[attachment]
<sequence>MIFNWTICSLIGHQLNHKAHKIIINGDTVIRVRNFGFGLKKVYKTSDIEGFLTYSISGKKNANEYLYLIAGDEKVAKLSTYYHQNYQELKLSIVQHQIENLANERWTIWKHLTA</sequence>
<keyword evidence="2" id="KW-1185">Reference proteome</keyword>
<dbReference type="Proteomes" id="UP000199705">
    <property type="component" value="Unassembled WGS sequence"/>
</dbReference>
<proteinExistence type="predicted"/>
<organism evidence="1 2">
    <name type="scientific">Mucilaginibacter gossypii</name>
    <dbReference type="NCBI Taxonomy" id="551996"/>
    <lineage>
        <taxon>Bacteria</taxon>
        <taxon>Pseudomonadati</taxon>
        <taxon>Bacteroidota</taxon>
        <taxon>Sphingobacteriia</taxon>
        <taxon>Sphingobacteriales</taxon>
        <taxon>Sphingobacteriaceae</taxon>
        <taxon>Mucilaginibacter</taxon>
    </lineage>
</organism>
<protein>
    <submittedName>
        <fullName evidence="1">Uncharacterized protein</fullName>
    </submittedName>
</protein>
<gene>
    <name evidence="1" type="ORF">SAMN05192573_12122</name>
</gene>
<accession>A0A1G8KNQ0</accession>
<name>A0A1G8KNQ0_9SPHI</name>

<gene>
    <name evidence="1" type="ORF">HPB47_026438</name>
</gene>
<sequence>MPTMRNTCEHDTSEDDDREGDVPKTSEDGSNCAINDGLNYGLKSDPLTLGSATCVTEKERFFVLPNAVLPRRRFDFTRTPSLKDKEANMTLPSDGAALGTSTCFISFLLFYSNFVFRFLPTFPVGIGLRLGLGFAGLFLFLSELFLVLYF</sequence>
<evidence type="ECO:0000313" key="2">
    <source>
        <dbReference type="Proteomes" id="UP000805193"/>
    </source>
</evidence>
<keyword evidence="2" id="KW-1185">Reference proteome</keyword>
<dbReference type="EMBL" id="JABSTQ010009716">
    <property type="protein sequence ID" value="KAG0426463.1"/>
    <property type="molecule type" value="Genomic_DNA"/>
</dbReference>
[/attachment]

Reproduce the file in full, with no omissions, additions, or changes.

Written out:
<sequence>MIFNWTICSLIGHQLNHKAHKIIINGDTVIRVRNFGFGLKKVYKTSDIEGFLTYSISGKKNANEYLYLIAGDEKVAKLSTYYHQNYQELKLSIVQHQIENLANERWTIWKHLTA</sequence>
<keyword evidence="2" id="KW-1185">Reference proteome</keyword>
<dbReference type="Proteomes" id="UP000199705">
    <property type="component" value="Unassembled WGS sequence"/>
</dbReference>
<proteinExistence type="predicted"/>
<organism evidence="1 2">
    <name type="scientific">Mucilaginibacter gossypii</name>
    <dbReference type="NCBI Taxonomy" id="551996"/>
    <lineage>
        <taxon>Bacteria</taxon>
        <taxon>Pseudomonadati</taxon>
        <taxon>Bacteroidota</taxon>
        <taxon>Sphingobacteriia</taxon>
        <taxon>Sphingobacteriales</taxon>
        <taxon>Sphingobacteriaceae</taxon>
        <taxon>Mucilaginibacter</taxon>
    </lineage>
</organism>
<protein>
    <submittedName>
        <fullName evidence="1">Uncharacterized protein</fullName>
    </submittedName>
</protein>
<gene>
    <name evidence="1" type="ORF">SAMN05192573_12122</name>
</gene>
<accession>A0A1G8KNQ0</accession>
<name>A0A1G8KNQ0_9SPHI</name>

<gene>
    <name evidence="1" type="ORF">HPB47_026438</name>
</gene>
<sequence>MPTMRNTCEHDTSEDDDREGDVPKTSEDGSNCAINDGLNYGLKSDPLTLGSATCVTEKERFFVLPNAVLPRRRFDFTRTPSLKDKEANMTLPSDGAALGTSTCFISFLLFYSNFVFRFLPTFPVGIGLRLGLGFAGLFLFLSELFLVLYF</sequence>
<evidence type="ECO:0000313" key="2">
    <source>
        <dbReference type="Proteomes" id="UP000805193"/>
    </source>
</evidence>
<keyword evidence="2" id="KW-1185">Reference proteome</keyword>
<dbReference type="EMBL" id="JABSTQ010009716">
    <property type="protein sequence ID" value="KAG0426463.1"/>
    <property type="molecule type" value="Genomic_DNA"/>
</dbReference>